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Title Azobenzene GABA receptor ligands 
Description New GABA receptor antagonists made incorporating an azobenzene moiety to enable light control of activity 
Type Of Material Technology assay or reagent 
Year Produced 2017 
Provided To Others? No  
Impact We are able to inhibit selected GABA receptors using targeted light alone in conjunction with the new photochemical compounds 
Title Biologics recognising the GABA-A receptor 
Description Shark antibodies and nanobodies from camelids have been raised for selectively binding to specific GABA-A receptors. We discover some are functionally active with exquisite selectivity 
Type Of Material Technology assay or reagent 
Year Produced 2023 
Provided To Others? No  
Impact The ability of these biologics to selectively bind and affect the function of specific GABA-A receptors opens up the possibility of therapeutic opportunities 
Title GABA receptor channel mutant 
Description Non-invasive mutant that does not affect receptor function but allows its real-time trafficking to be resolved 
Type Of Material Technology assay or reagent 
Provided To Others? No  
Impact Revealed the speed and lateral mobility of GABA receptors in neuronal membranes for the first time 
Title Inhibitory neurosteroid analogues 
Description Designed new neurosteroid analogues in collaboration with colleagues at University of Copenhagen 
Type Of Material Technology assay or reagent 
Year Produced 2020 
Provided To Others? Yes  
Impact New analogues are revealing new information on the inhibitory neuroteroid biding site of GABA-A receptors 
Title New adenovirus reagents 
Description New adenovirus reagents to enable cell specific expression of selected mutant GABA-A receptors lacking a neurosteroid binding site 
Type Of Material Technology assay or reagent 
Year Produced 2021 
Provided To Others? Yes  
Impact Not yet used due to Covid-19 lockdowns 
Description Cryo-EM analysis of GABA-A receptor structure and functional modulation by biologics 
Organisation University of Cambridge
Department Department of Pharmacology
Country United Kingdom 
Sector Academic/University 
PI Contribution Electrophysiological assessment of functionally- active nanobodies at specific GABA-A receptors. These nanobodies derived from camelids, were primarily used to aid cryo-EM analysis until we and collaborator realised they (most) are functionally active demonstrating exquisite receptor selectivity.
Collaborator Contribution Cryo-EM analysis for GABA-A receptors and provision of nanobodies
Impact Kasaragod et al 2022 Nature 602, 529-533
Start Year 2021
Description Cryo-EM structural analysis of GABA-A receptors 
Organisation Medical Research Council (MRC)
Department MRC Laboratory of Molecular Biology (LMB)
Country United Kingdom 
Sector Academic/University 
PI Contribution Outline of projcct objectives and supply of new neurosteroid molecules. We also contributed electrophysiological analysis of receptor constructs used for structural analyses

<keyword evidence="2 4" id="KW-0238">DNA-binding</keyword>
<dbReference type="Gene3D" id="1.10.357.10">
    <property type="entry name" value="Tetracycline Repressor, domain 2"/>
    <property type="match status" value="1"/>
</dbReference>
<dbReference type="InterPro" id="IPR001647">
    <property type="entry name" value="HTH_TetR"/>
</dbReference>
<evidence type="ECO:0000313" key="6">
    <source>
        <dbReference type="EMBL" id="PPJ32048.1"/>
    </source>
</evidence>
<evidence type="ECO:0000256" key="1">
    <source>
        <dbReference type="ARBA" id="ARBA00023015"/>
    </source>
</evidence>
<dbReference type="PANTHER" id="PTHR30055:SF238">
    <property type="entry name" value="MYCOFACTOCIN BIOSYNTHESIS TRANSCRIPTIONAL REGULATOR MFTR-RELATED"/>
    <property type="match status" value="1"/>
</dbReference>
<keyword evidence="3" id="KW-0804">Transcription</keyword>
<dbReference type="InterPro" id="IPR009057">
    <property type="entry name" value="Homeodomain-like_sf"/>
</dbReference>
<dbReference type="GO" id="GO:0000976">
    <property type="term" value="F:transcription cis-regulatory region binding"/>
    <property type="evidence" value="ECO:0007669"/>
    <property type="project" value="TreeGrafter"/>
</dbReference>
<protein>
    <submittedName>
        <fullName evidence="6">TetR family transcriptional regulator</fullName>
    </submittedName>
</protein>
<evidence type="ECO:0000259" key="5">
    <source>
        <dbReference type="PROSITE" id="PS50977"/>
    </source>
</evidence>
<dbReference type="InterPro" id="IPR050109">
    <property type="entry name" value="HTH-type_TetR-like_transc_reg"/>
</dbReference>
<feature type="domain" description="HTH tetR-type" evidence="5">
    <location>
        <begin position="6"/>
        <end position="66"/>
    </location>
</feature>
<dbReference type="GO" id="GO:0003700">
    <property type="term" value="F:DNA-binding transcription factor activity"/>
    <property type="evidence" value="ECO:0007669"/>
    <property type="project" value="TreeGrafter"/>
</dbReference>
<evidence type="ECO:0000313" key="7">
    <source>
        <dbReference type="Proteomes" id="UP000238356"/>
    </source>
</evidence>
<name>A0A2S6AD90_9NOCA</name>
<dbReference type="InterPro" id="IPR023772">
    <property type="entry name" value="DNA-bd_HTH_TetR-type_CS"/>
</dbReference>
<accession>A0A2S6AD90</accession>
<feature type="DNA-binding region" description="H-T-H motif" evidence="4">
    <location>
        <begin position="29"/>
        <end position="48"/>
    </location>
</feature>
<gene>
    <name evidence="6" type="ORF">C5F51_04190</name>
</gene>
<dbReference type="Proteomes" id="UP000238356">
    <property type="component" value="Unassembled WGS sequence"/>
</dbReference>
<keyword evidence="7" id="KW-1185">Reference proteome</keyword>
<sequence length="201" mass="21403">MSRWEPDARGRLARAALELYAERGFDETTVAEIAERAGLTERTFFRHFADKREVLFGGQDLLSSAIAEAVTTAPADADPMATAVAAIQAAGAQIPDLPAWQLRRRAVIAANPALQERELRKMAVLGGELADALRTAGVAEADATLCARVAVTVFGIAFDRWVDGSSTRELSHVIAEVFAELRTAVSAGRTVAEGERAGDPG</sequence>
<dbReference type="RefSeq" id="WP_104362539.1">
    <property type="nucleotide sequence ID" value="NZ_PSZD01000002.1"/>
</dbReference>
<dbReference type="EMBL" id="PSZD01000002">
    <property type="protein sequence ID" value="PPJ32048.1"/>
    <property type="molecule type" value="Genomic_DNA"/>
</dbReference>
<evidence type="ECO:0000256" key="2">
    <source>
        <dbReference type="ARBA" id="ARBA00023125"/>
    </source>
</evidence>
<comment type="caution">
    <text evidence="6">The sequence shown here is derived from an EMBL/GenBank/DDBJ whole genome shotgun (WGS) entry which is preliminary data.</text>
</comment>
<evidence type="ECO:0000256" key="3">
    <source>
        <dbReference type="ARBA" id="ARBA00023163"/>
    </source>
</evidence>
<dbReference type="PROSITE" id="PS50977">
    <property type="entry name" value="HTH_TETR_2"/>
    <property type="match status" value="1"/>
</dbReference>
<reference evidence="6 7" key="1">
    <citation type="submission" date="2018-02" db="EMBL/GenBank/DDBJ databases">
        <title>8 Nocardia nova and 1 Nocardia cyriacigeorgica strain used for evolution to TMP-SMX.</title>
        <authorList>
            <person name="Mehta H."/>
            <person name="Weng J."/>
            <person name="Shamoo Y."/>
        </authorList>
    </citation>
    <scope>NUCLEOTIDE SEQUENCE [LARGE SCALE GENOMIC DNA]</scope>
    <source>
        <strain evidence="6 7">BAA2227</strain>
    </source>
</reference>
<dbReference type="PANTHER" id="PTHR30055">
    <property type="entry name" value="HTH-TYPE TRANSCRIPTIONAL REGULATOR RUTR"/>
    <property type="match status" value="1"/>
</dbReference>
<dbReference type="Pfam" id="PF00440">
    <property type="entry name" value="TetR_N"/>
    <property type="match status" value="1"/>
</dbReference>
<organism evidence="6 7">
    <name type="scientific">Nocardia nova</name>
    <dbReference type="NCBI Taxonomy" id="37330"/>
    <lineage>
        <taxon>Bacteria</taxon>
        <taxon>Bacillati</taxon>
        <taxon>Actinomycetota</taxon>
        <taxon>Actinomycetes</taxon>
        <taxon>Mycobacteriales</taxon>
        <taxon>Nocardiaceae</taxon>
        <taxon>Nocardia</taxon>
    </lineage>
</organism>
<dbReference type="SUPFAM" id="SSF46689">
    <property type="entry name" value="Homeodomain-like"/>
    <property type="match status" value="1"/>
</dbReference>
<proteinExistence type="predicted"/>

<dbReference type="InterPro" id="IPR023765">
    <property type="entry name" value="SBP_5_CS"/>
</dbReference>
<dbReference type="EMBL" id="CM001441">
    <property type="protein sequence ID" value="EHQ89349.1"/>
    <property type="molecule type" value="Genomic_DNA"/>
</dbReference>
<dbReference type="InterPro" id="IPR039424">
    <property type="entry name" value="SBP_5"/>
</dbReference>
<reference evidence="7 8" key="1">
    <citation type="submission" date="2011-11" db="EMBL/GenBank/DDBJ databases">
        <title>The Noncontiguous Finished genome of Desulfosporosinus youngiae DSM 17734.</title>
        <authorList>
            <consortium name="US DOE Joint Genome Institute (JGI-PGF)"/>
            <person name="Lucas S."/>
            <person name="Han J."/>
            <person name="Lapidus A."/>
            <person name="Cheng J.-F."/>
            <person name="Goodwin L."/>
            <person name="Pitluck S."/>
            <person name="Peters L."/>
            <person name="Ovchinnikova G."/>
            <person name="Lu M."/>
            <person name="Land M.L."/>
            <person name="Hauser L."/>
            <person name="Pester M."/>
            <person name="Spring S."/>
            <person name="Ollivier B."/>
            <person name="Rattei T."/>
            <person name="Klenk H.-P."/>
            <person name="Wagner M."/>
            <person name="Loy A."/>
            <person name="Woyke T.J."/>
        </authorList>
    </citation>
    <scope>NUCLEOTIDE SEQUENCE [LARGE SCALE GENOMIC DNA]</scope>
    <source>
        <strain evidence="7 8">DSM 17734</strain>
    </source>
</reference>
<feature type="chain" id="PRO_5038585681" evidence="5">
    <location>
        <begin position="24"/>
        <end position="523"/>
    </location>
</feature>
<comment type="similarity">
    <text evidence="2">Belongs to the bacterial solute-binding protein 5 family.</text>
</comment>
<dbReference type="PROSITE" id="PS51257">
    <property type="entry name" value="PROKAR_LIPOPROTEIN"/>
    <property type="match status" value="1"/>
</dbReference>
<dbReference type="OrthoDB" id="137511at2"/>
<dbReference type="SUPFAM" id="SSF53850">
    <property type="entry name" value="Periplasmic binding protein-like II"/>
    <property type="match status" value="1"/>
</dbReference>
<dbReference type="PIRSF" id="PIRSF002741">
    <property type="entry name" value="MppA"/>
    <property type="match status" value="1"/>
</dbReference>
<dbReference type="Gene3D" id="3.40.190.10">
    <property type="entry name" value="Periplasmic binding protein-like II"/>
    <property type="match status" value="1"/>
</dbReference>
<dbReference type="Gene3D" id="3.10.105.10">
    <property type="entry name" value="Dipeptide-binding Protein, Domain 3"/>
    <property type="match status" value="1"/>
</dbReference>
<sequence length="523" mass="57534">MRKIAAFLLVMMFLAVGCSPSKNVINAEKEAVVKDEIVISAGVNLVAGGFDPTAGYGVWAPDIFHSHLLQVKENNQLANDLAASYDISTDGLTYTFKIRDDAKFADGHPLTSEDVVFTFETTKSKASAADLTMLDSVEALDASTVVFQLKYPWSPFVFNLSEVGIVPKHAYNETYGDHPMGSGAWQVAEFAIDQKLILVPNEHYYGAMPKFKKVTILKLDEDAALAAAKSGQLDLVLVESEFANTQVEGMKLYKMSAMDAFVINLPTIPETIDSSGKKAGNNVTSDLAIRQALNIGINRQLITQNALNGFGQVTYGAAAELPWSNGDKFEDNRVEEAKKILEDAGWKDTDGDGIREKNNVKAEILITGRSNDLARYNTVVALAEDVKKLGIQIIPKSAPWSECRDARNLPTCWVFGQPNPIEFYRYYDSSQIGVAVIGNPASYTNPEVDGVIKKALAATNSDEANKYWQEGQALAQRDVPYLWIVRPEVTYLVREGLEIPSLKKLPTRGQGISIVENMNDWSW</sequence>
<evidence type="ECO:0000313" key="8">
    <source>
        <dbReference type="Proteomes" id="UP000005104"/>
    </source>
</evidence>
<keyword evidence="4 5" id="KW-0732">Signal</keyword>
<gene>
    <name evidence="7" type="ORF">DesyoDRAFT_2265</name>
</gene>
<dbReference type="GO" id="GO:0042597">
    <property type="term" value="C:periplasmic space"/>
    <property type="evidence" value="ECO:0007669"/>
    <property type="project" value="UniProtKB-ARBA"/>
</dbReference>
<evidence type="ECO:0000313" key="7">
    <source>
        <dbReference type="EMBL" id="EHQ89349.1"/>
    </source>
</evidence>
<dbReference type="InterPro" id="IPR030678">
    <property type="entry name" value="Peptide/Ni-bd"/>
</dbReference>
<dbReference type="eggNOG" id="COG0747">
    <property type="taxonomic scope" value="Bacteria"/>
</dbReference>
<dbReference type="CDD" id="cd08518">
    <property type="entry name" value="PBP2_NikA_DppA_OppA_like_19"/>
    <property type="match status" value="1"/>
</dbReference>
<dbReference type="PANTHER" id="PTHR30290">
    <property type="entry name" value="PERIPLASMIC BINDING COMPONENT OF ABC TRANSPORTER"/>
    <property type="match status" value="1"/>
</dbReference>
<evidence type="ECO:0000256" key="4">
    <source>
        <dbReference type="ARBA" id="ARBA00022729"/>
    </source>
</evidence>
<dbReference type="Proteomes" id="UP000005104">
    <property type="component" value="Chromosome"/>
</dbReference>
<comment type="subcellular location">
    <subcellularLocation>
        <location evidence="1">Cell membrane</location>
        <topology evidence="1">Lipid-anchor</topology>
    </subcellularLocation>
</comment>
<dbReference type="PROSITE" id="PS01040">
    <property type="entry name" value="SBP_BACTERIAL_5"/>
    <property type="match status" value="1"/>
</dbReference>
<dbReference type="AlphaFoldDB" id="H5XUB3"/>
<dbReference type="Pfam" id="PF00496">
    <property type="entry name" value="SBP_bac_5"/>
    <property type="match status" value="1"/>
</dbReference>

Collaborator Contribution Cryo-EM analyses of neurosteroid bound GABA-A receptors at the LMB Cambridge
Impact In preparation
Start Year 2023
Description Neurosteroid analogues 
Organisation University of Copenhagen
Country Denmark 
Sector Academic/University 
PI Contribution Design of new, unique inhibitory neurosteroid analogues, synthesized at the University of Copenhagen
Collaborator Contribution De novo chemical synthesis of neurosteroid analogues
Impact Two papers in preparation delayed due to Covid-19
Start Year 2020
Description Neurosteroid antagonists 
Organisation Umecrine Cognition AB
Country Sweden 
Sector Private 
PI Contribution Analysis of the binding site for neurosteroid antagonists made by us, the provision of neurosteroid antagonists comes from Umecrine
Collaborator Contribution Design and synthesis of neurosteroid antagonists
Impact No outcomes yet, but predicted
Start Year 2021
Description Neurosteroid binding site structure 
Organisation Medical Research Council (MRC)
Department MRC Laboratory of Molecular Biology (LMB)
Country United Kingdom 
Sector Academic/University 
PI Contribution Provision of novel ligands and receptor structure modelling
Collaborator Contribution Cryo EM analysis of ligands docked in binding sites on GABA-A receptors
Impact Underway
Start Year 2022
Description Inhibition in the Brain - How does it work? 
Form Of Engagement Activity A formal working group, expert panel or dialogue
Part Of Official Scheme? No
Geographic Reach Regional
Primary Audience Schools
Results and Impact The purpose was to explain to lay public how inhibition works in the brain and why it is important. Also used as a careers vehicle for students contemplating higher education
Year(s) Of Engagement Activity 2020
Description Neuroscience - an open day to the public 
Form Of Engagement Activity Participation in an activity, workshop or similar
Part Of Official Scheme? No
Geographic Reach National
Primary Audience Public/other audiences
Results and Impact A two-day opening event organised to bring to the public, what is neuroscience
Year(s) Of Engagement Activity 2020